Two KNIL soldiers on the Rotterdam quay, a traditional Moluccan dance group and a DJ who flies all over the world – “Yes, on the surface the diversity is enormous”, says photographer Elizar Veerman about Moluccan legacies – the photo series in which he wants to capture the Moluccan diaspora in a timeless document to draw attention to the National Moluccan Monument. “But when you enter the living rooms, you see the connecting lines.” Moluccan flags, with name, are popular. Also family photos of the crossing, the ‘temporary’ reception camps, or the Moluccan neighbourhoods. “But the real similarities are in the stories.”
“The largest part of the Moluccan community entered the Netherlands on twelve ships. 1951, seventy years ago. Now their families live from Groningen to Limburg.” Sometimes Veerman meets people whose grandparents were on the same ship as his. Or who live in the same ‘hometown’. “After arrival, my family was taken to Camp Westerbork, the ex-concentration camp,” says Veerman. “Barak 14 my father was born there,” he added. “Those stories connect us.”
More than four thousand Moluccan soldiers and their families arrived on the bleak quays of Rotterdam and Amsterdam seventy years ago this year. The Netherlands had submitted the Dutch East Indies to Indonesia in December 1949. In the east of the archipelago, the Republic of South Moluccas was named the RMS. perceived the Moluccan KNIL soldiers as a danger. It was decided to bring some of them to the Netherlands temporarily. The reception was cold. The men immediately became homely, the families were often housed in old concentration camps. Long before the families found them. Many cling to the idea of returning to RMS. That was also the ideal of Moluccan young people who carried out terrorist actions in the 1970s, which resulted in deaths. Then apply the focus on integration of this population group.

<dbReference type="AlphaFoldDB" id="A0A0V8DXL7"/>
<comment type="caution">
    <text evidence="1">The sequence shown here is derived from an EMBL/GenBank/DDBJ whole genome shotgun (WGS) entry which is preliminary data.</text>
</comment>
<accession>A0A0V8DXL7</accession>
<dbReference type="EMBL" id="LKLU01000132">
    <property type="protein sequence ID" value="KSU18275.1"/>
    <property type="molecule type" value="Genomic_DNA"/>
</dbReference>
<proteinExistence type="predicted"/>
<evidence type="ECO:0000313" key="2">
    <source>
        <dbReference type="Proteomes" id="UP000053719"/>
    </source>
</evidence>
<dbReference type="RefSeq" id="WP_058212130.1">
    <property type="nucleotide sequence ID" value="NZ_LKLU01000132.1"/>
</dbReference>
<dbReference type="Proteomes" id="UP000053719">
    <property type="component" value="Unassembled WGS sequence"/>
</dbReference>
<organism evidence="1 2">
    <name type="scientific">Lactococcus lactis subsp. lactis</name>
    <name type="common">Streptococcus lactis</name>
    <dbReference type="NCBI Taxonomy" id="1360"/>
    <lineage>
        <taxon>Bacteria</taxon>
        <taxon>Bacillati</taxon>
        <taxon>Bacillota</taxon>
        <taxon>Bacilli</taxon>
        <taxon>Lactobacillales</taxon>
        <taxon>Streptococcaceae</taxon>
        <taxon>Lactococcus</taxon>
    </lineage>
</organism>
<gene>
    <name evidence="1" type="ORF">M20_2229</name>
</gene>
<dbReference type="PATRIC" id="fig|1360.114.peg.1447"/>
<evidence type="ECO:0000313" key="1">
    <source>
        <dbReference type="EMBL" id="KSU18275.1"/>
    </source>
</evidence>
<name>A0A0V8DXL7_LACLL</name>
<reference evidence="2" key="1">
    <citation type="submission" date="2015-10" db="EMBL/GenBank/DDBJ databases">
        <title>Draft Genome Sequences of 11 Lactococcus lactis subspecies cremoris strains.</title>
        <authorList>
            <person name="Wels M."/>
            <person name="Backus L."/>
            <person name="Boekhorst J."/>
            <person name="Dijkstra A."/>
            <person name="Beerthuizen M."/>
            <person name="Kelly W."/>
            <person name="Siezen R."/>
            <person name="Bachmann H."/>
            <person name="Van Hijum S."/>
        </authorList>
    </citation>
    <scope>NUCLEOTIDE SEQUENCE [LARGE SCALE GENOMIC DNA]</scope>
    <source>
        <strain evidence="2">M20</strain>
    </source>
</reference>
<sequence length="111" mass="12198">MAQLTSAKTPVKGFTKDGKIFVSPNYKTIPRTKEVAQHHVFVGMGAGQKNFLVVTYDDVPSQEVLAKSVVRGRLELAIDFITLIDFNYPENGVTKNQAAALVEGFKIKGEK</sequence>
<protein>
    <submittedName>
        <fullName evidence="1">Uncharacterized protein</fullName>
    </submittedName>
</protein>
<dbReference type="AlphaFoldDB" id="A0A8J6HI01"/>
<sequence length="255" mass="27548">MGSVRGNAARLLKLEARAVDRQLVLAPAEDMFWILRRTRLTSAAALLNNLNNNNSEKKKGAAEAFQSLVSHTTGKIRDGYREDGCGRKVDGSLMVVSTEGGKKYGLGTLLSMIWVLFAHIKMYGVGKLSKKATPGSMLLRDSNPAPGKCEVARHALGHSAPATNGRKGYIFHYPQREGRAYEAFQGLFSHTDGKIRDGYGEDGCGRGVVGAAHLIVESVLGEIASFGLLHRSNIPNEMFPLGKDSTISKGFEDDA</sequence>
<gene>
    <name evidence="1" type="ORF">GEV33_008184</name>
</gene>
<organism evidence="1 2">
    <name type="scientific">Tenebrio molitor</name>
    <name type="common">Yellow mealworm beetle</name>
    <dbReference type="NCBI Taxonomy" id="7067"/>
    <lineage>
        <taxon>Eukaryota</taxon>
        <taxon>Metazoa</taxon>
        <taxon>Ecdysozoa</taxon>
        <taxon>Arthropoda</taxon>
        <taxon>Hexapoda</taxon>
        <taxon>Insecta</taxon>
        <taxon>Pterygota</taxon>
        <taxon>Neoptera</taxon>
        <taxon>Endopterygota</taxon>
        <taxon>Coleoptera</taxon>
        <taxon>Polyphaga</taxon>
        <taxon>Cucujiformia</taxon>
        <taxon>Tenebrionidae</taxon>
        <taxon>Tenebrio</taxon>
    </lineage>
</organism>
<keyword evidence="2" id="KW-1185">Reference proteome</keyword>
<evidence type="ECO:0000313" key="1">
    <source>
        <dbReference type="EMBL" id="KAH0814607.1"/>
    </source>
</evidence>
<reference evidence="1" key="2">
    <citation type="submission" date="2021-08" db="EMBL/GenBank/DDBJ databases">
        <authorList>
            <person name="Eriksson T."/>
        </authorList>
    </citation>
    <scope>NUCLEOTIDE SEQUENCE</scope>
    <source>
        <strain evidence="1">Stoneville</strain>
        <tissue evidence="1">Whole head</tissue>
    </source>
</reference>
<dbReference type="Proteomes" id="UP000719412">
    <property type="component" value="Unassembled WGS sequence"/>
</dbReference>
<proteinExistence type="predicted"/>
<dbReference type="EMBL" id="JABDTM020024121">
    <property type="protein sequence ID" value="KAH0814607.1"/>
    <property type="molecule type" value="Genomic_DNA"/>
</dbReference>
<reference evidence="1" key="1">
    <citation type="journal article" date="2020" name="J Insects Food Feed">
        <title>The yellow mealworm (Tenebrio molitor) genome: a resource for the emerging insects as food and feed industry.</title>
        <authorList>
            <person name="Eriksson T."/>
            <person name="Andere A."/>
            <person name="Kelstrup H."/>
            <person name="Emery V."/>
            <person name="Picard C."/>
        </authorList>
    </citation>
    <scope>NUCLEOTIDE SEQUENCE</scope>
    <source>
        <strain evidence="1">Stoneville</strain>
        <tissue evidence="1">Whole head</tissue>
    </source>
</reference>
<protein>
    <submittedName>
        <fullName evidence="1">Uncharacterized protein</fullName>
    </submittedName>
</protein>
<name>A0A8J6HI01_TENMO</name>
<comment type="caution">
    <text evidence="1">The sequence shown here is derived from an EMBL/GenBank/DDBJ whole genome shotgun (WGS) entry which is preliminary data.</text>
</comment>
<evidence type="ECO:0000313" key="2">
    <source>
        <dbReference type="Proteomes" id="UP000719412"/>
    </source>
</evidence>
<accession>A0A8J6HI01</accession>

Elizar Veerman made Moluccan Legacies together with film director Uriël Matahelumual and historian Joaniek Vreeswijk. “I myself am a double-blood – half Moluccan, half Dutch,” Veerman says proudly. “At art academy I went looking for images of my people. Then I got revenue that it was reportage footage. history. Black and white images of the train hijacking, from the moment of arrival. Or Ed van der Elsken’s iconic photo of Moluccan youth in Tiel. Very beautiful images, historically valuable, but they are always images about the Moluccans. Never from the Moluccans.”
A version of this article also in NRC Handelsblad of 2 October 2021
A version of this article also in NRC in the morning of October 2, 2021